He was a man; this, in respect, a child; And men ne'er spend their fury on a child. • What's worse than murderer, that I may name it? * No, no; my heart will burst, an if I speak :* And I will speak, that so my heart may burst. • Butchers and villains, bloody cannibals! * How sweet a plant have you untimely cropp'd! - You have no children, butchers! if you had, • The thought of them would have stirr'd up remorse: . But, if you ever chance to have a child, Look in his youth to have him so cut off, • As, deathsmen! you have rid this sweet young

prince! K. Edw. Away with her; go, bear her hence per

force. Q. Mar. Nay, never bear me hence, despatch me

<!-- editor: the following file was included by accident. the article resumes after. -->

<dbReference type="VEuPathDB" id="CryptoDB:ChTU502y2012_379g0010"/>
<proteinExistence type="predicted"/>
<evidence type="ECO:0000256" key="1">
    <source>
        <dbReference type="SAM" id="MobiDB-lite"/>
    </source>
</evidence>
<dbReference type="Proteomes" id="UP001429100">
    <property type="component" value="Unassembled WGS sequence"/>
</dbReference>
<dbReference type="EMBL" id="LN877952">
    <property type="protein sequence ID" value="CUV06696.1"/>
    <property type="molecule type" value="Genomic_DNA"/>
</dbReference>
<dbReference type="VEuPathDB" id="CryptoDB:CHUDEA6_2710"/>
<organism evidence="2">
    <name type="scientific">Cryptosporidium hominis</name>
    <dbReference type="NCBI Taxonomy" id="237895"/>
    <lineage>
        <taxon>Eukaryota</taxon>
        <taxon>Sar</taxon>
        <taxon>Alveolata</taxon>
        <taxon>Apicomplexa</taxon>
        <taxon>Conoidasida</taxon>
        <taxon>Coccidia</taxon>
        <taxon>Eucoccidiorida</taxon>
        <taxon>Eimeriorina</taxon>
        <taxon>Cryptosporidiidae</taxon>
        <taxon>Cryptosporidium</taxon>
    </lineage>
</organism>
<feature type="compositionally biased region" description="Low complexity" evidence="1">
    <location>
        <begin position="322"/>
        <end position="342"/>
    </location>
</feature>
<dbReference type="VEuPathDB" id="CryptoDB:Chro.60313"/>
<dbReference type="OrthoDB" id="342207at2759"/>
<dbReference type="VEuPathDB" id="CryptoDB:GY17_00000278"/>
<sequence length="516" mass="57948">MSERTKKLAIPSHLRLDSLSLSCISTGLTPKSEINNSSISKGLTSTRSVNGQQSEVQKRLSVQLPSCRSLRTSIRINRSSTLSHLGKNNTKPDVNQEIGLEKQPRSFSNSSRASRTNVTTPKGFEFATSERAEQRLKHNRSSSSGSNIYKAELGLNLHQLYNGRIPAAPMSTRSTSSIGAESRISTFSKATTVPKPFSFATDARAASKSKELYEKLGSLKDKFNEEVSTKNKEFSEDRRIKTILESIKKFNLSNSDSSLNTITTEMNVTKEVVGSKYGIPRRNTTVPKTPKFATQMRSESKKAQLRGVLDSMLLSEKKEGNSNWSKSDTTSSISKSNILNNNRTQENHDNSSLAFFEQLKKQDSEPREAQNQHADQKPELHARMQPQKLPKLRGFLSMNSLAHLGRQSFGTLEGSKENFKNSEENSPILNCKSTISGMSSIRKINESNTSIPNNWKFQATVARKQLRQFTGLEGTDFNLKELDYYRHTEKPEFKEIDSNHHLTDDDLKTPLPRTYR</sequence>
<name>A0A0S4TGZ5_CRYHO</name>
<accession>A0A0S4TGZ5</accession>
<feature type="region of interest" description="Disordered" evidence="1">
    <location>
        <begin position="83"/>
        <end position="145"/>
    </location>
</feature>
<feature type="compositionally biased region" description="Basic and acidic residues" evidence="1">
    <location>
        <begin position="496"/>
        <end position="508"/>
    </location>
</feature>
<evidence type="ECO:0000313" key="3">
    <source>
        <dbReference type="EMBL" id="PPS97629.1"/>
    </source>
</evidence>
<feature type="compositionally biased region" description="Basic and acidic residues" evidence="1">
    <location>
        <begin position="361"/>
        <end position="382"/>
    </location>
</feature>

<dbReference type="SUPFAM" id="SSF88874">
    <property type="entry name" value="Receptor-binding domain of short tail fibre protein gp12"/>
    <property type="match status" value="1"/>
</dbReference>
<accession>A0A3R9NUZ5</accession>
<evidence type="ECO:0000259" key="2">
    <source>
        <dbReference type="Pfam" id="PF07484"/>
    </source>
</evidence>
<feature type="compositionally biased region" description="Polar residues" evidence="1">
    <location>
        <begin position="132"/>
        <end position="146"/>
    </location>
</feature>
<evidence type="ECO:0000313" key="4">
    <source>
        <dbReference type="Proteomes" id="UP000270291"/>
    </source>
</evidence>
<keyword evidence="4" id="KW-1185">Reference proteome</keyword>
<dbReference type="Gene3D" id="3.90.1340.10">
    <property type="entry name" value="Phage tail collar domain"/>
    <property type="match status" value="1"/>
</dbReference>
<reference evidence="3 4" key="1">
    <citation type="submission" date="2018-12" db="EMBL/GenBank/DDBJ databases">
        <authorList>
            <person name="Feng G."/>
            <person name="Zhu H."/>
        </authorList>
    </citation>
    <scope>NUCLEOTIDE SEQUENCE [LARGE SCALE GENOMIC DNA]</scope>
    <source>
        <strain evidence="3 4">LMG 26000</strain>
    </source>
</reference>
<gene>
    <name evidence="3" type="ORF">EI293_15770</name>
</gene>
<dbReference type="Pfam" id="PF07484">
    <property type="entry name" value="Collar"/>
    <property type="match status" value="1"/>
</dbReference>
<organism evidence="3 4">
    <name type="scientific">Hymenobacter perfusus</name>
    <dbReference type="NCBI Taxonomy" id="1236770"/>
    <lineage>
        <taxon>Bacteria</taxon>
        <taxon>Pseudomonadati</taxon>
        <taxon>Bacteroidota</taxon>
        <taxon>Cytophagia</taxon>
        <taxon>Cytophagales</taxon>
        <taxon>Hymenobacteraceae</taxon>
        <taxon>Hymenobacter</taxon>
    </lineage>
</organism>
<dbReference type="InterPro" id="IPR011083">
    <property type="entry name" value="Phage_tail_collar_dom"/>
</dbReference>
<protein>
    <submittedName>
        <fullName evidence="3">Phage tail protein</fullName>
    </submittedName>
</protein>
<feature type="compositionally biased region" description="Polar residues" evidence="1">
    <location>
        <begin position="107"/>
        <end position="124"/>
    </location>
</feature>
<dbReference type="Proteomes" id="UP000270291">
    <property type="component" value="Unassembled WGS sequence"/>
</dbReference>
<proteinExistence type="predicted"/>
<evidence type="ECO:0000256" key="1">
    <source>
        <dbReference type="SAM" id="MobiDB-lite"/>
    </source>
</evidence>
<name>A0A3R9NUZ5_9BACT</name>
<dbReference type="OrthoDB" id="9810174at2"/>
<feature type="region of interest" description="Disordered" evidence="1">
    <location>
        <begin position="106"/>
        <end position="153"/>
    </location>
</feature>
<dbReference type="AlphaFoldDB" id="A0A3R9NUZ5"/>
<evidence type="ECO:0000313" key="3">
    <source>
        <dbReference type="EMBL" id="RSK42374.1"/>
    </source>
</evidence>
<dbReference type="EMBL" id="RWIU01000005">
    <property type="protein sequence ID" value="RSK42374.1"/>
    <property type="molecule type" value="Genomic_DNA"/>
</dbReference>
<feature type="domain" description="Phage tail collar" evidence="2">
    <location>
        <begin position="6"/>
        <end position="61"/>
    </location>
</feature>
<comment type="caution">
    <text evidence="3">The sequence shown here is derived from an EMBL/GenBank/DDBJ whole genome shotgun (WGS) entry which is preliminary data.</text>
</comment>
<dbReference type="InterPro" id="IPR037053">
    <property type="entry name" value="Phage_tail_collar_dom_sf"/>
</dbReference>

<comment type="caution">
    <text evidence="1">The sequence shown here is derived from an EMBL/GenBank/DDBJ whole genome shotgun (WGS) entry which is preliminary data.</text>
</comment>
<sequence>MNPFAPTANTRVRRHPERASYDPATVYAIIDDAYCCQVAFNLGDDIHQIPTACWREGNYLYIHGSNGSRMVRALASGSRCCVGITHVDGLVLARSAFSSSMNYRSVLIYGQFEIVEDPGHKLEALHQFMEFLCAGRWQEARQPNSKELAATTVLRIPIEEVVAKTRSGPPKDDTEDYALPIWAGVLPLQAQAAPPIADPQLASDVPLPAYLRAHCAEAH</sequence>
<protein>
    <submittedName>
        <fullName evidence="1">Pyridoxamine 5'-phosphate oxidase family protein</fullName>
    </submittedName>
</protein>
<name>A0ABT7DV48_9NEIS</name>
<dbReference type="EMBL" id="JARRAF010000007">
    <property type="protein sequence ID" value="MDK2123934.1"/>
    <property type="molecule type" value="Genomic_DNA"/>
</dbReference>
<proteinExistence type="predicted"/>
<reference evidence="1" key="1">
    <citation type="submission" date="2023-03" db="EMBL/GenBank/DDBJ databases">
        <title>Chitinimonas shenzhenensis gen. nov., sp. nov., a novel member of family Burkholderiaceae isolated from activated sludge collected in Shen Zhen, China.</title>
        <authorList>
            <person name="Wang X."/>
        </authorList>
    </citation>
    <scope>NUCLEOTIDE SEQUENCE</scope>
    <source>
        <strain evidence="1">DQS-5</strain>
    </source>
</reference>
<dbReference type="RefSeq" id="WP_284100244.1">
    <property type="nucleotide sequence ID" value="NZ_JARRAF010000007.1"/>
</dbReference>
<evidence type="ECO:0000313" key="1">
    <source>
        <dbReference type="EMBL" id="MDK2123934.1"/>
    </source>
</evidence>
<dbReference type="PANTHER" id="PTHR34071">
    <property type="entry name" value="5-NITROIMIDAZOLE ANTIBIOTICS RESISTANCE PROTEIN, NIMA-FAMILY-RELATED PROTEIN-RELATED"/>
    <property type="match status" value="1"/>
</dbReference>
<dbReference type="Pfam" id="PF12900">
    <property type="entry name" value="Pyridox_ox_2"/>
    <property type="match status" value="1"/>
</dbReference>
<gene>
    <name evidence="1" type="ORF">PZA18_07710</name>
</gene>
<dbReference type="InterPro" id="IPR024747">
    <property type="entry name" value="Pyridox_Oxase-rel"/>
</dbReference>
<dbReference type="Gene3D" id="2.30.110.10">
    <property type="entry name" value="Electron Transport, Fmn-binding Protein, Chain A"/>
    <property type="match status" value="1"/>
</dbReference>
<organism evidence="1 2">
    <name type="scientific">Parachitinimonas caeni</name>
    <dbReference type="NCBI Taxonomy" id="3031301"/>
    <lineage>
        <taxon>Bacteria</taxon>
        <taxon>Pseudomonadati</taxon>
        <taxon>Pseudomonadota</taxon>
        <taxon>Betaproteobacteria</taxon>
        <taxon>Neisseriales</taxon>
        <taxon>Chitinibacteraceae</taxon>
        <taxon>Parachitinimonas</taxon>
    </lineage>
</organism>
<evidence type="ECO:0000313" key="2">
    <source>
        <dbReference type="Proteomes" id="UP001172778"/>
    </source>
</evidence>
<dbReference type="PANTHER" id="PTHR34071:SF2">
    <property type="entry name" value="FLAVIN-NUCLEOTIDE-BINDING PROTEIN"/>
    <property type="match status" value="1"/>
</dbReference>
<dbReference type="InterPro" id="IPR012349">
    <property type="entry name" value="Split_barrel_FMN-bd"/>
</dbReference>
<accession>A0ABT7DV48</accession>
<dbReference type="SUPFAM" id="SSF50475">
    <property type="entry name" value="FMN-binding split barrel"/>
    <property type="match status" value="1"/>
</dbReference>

here;

with words?] i. e. dispute, contention.

Here sheath thy sword, I'll pardon thee my death: What! wilt thou not ? - then, Clarence, do it thou.

Clar. By heaven, I will not do thee so much ease. Q. Mar. Good Clarence, do; sweet Clarence, do

thou do it. Clar. Didst thou not hear me swear, I would not

do it. Q. Mar. Ay, but thou usest to forswear 'Twas sin before, but now 'tis charity. • What! wilt thou not? where is that devil's butcher, Hard-favour'd Richard? Richard, where art thou? Thou art not here: Murder is thy alms-deed; Petitioners for blood thou ne'er put'st back. ‘K. Edw. Away, I say; I charge ye, bear her

hence. Q. Mar. So come to you, and yours, as to this prince!

[Erit, led out forcibly. K. Edw. Where's Richard gone?

Clar. To London, all in post; and, as I guess, To make a bloody supper in the Tower.

K. Edw. He's sudden, if a thing comes in his head. Now march we hence: discharge the common sort - With pay and thanks, and let's away to London,

And see our gentle queen how well she fares; • By this, I hope, she hath a son for me. [Exeunt.

[blocks in formation]